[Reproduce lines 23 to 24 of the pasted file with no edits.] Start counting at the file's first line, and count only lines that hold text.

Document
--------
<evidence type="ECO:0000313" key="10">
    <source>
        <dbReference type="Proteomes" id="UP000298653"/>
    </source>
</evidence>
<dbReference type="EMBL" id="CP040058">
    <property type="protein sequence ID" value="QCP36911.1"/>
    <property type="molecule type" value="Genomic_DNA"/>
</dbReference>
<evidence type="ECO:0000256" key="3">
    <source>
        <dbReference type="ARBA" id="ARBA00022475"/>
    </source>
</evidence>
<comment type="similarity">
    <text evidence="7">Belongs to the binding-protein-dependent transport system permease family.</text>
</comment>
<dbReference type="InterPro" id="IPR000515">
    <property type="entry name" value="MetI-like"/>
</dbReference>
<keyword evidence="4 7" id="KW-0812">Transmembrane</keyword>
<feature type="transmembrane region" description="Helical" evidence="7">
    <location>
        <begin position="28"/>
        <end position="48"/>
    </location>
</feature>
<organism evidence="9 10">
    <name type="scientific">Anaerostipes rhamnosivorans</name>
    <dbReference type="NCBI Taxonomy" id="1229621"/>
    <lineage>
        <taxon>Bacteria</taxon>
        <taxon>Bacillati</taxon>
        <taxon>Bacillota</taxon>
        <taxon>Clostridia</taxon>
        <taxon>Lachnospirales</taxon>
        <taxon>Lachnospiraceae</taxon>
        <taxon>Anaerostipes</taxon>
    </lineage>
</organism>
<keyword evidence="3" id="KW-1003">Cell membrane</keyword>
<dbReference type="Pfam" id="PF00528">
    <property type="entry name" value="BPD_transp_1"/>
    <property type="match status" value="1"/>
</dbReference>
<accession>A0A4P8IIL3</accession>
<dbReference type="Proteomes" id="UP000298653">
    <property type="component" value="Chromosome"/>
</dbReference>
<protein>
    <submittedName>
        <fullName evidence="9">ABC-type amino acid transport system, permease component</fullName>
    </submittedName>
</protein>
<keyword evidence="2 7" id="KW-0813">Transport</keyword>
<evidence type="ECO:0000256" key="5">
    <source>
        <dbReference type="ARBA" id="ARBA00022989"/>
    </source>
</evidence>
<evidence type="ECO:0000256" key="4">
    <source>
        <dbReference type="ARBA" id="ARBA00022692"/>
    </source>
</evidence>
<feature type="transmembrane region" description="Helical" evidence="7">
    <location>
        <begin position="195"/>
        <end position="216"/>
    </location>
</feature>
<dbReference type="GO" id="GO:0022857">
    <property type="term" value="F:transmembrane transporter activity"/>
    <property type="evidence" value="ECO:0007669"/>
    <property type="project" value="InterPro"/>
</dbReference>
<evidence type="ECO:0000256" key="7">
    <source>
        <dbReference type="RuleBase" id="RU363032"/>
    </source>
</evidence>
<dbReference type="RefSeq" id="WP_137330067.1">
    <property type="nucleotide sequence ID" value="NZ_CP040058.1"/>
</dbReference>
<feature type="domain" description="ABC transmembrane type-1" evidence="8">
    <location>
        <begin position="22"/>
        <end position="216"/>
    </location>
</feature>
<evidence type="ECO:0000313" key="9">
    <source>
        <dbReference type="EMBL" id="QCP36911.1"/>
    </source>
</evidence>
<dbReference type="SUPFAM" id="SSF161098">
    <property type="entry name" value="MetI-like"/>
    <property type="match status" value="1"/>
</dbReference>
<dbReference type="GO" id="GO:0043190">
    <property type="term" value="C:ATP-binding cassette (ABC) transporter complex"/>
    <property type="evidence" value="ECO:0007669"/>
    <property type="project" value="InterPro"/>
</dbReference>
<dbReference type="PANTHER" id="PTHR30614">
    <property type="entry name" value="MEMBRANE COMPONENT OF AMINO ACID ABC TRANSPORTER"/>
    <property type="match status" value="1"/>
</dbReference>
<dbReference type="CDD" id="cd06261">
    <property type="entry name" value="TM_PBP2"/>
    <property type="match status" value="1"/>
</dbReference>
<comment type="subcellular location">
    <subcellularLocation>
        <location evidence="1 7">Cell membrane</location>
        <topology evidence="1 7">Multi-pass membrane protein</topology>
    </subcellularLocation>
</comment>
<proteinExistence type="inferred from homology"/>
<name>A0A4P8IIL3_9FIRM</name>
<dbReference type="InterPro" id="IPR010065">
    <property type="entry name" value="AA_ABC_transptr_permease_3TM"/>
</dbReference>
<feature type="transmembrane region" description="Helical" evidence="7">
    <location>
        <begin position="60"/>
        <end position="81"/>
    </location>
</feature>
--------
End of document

    <location>
        <begin position="28"/>